To save readers from possibly wasting their time, let me preface this review by mentioning that this product was made for fountain pen users. I honestly don’t have the time to explain why one would even want to consider using a more “involved” instrument as far as utility goes given the I-just-wanna-get-things-over-with-quickly mindset we tend to have with everyday tasks.
Instead, let me point you to this article. There are a bunch of other articles that discuss the merits of fountain pens, but they all essentially say the same thing.
Whatever you may end up reading, either you agree with them, or you don’t. If you don’t, that’s totally fine, and and it’d be best that you stop reading now and just wait for the next post/review.
If you do then read on…
Apparently everyone but Visconti itself calls this an inkwell. Probably because it sounds better than “ink pot” – which is amusing given that’s the actual phrase printed on the product. To be accurate, I’d call it an ink tube, but I digress.
It’s a pretty straightforward product despite its ridiculously large user manual. 1 Seriously, unfolding that and you end up with something the size of a newspaper page It is exactly what it says it is; an inkwell made for travelling.
“Why in the hell would anyone need something like this!?” you may ask. Well, simply put – nobody does. But it doesn’t make it any less useful for those who may find use for it. Maybe some people just write so damn much outdoors that they find themselves out of ink often.
My case is much simpler: I hardly write [physically] – but when I do, I want some “joy” to be had out of the endeavor. But all the same, I don’t write often enough to ensure that the ink doesn’t dry out. So filling the reservoirs or getting cartridges full of ink [that I won’t get to use regularly] is very inefficient and wasteful – and will most likely just dry out by the time I do need to write.
I found that simply dipping my pen in ink usually gives me enough ink to last the entire “session” I needed to use the pen for. That’s how seldom I physically write. Which now then leaves me in a conundrum: bringing an ink bottle obviously is daft. Bringing a vial of it is much more practical (and is what others do) but trying to refill your pen from such [small] containers can be really messy 2 You could bring syringes, I guess, but we have to admit how ridiculously extra everything would be at that point – let alone trying to dip it – which is impossible.
That’s where this little puppy comes in.
There’s a tapered rubber gasket inside that allows you to shove in pens of varying body sizes and get a proper seal – avoiding spillage. You then turn it upside down to soak/submerge the feed in ink allowing it to be sucked it into your converter/bladder/etc.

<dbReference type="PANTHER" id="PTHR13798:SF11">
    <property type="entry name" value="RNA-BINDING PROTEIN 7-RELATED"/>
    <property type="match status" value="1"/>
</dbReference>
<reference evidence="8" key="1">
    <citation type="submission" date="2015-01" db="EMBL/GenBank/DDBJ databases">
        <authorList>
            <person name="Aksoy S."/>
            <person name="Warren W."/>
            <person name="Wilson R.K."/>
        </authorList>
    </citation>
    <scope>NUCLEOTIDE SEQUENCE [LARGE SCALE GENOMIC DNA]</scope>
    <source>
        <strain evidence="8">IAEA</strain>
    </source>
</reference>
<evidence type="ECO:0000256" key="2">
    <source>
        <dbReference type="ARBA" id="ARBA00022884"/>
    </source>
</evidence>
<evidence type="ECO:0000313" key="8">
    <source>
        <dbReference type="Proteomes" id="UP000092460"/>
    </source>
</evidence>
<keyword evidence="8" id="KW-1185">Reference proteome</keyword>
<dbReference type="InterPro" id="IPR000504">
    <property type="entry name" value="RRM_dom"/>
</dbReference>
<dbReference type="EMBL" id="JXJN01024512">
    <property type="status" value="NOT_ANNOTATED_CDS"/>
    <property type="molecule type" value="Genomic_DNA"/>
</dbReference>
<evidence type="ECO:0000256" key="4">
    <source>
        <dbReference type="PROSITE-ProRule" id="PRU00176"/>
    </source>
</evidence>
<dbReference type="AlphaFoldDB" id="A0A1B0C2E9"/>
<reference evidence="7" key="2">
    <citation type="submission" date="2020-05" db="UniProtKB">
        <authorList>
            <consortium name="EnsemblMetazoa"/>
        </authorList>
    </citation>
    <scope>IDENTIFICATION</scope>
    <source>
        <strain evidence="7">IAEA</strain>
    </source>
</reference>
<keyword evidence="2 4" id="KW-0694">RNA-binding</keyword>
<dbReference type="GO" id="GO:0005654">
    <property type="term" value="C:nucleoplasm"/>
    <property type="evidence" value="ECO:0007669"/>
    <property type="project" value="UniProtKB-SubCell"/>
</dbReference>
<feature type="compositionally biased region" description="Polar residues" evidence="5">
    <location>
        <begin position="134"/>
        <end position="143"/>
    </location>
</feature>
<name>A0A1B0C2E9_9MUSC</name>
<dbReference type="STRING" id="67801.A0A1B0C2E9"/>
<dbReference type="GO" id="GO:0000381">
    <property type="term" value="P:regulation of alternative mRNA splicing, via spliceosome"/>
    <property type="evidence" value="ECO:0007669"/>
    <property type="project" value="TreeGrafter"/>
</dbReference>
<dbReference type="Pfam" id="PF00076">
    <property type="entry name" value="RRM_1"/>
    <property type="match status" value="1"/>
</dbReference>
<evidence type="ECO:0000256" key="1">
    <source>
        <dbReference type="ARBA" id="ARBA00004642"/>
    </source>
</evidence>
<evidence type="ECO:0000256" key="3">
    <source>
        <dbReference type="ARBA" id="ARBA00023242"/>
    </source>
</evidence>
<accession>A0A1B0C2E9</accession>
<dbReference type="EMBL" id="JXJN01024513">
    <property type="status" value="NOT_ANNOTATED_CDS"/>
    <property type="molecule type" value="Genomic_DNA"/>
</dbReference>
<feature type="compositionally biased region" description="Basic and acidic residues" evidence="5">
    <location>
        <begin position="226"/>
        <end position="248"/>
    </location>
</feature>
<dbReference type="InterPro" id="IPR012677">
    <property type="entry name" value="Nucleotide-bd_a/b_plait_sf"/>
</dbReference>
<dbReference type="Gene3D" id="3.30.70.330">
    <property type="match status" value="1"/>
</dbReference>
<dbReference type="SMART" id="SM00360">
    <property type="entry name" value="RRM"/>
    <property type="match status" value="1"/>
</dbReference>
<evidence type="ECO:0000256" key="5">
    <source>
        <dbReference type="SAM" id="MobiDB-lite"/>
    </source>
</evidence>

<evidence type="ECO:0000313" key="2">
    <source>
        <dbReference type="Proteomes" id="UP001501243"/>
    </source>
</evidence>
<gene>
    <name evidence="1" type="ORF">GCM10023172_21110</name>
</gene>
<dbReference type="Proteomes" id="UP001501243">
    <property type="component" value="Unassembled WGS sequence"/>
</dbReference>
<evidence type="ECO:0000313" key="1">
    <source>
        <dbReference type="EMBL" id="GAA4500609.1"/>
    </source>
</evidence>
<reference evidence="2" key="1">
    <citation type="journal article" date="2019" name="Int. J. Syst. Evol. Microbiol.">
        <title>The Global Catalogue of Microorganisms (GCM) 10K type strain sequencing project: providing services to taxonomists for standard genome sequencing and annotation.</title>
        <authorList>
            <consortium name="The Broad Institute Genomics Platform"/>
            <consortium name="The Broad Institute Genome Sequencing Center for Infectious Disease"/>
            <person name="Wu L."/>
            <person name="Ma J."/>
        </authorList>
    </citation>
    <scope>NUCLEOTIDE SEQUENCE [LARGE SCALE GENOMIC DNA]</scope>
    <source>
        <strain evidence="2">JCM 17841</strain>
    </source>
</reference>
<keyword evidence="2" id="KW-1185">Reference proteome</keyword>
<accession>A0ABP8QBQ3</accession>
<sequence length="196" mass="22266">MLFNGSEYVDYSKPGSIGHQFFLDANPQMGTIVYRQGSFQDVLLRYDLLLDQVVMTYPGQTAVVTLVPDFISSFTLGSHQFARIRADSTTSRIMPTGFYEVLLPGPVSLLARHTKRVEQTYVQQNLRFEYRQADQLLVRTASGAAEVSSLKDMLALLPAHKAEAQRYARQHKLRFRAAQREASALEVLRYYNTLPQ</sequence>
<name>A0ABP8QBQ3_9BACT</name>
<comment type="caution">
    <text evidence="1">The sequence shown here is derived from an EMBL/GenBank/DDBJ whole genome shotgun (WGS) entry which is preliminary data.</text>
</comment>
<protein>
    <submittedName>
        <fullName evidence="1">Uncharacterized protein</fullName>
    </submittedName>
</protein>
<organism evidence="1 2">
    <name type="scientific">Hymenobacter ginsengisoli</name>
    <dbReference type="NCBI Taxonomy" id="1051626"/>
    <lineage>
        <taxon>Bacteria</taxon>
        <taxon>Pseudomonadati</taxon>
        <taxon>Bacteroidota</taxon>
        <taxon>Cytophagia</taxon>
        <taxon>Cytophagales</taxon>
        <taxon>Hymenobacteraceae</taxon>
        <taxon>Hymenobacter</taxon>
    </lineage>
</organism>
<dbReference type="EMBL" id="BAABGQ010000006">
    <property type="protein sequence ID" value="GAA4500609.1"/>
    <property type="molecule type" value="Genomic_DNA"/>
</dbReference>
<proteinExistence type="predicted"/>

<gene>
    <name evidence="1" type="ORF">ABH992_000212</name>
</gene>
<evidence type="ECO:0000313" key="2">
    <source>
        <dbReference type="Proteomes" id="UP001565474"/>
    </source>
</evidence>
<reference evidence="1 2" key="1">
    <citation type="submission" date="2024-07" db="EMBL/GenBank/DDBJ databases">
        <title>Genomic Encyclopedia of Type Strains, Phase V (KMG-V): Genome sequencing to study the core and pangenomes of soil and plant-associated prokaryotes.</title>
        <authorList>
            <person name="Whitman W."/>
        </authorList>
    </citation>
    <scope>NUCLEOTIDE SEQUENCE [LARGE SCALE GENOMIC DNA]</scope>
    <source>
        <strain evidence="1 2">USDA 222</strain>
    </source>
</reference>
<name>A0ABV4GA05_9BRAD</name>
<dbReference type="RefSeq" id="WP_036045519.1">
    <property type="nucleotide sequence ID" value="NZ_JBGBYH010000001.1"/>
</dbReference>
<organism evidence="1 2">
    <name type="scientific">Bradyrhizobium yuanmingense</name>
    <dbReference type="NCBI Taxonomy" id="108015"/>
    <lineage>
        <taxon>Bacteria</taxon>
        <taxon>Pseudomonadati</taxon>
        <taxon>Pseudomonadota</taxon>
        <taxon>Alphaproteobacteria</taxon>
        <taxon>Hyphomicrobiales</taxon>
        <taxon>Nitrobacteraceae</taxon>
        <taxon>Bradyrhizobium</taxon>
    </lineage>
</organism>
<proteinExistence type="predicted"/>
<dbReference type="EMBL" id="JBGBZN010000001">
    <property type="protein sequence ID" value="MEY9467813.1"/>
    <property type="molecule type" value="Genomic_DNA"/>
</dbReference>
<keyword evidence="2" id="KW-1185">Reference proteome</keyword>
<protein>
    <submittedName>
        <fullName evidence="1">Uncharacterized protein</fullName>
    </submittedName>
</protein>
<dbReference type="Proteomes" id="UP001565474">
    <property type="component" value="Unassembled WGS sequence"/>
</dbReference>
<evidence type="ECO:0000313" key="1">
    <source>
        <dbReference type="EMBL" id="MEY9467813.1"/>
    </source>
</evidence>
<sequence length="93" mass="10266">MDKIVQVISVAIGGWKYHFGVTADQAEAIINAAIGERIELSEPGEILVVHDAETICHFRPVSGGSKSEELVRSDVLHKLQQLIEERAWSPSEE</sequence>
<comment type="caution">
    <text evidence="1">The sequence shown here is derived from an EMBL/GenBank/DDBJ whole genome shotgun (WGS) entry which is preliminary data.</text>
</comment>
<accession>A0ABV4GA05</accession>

In my case, I don’t even have to use my converter – just tip it over and back and I have essentially “dipped” my pen 3 Of course in this case, I soaked the nib/feed – which is essentially the same thing
Gotta admit as far as function goes – this is a well thought product. It allows you to put in a massive amount of ink (5.5ml), it seals very well, and it allows you to refill your pen with minimum fuss – all in the size similar to a whiteboard marker.
The cap also doubles as a not so secret container for some absorbent material for cleaning up excess ink. They were even thoughtful enough to include an eyedropper tool for putting ink into it. (The dropper, obviously – you leave at home)
Impressions and Conclusion
For what it’s supposed to do – I’d say that this is product does it very well. There’s really nothing to complain about function wise. Sure there’s a limit as to how thick a pen you could shove in there, but any wider and it would end up impractically large.
The only thing I would be concerned about is how the rubber gasket deteriorates over time – that single point of failure (short of crushing/shattering the thing) just so happens to be most critical part; the one that keeps the ink from bleeding out all over your shit… and its secured by a material that can wear down.
Another would be the price. This is a $70 contraption. And considering it’s just made of plastic and rubber – I’m having trouble recommending this to anyone unless they feel they absolutely need it. Personally I could justify the $70 price tag had they used premium materials for it. Like a metal body, tempered glass for the measurement window, threaded main cap with o-ring instead of just relying on the internal gasket and friction to keep it in place. To be fair it’s really snug – so I’m not worried about it accidentally popping of… for now, at least.
In short, this would’ve been a great product at a lower price; I’m thinking $10-$20. At $70, it’s just ridiculous. One would expect a more premium build at this price range. Too bad I only realized it when I opened the box – in the videos and pictures it looked pretty “premium” 4 And those who reviewed in videos didn’t seem to comment on the build materials – but in the plastic, it definitely doesn’t feel like something that costs $70.
Notes [ + ]
|1.||⇡||Seriously, unfolding that and you end up with something the size of a newspaper page|
|2.||⇡||You could bring syringes, I guess, but we have to admit how ridiculously extra everything would be at that point|
|3.||⇡||Of course in this case, I soaked the nib/feed – which is essentially the same thing|
|4.||⇡||And those who reviewed in videos didn’t seem to comment on the build materials|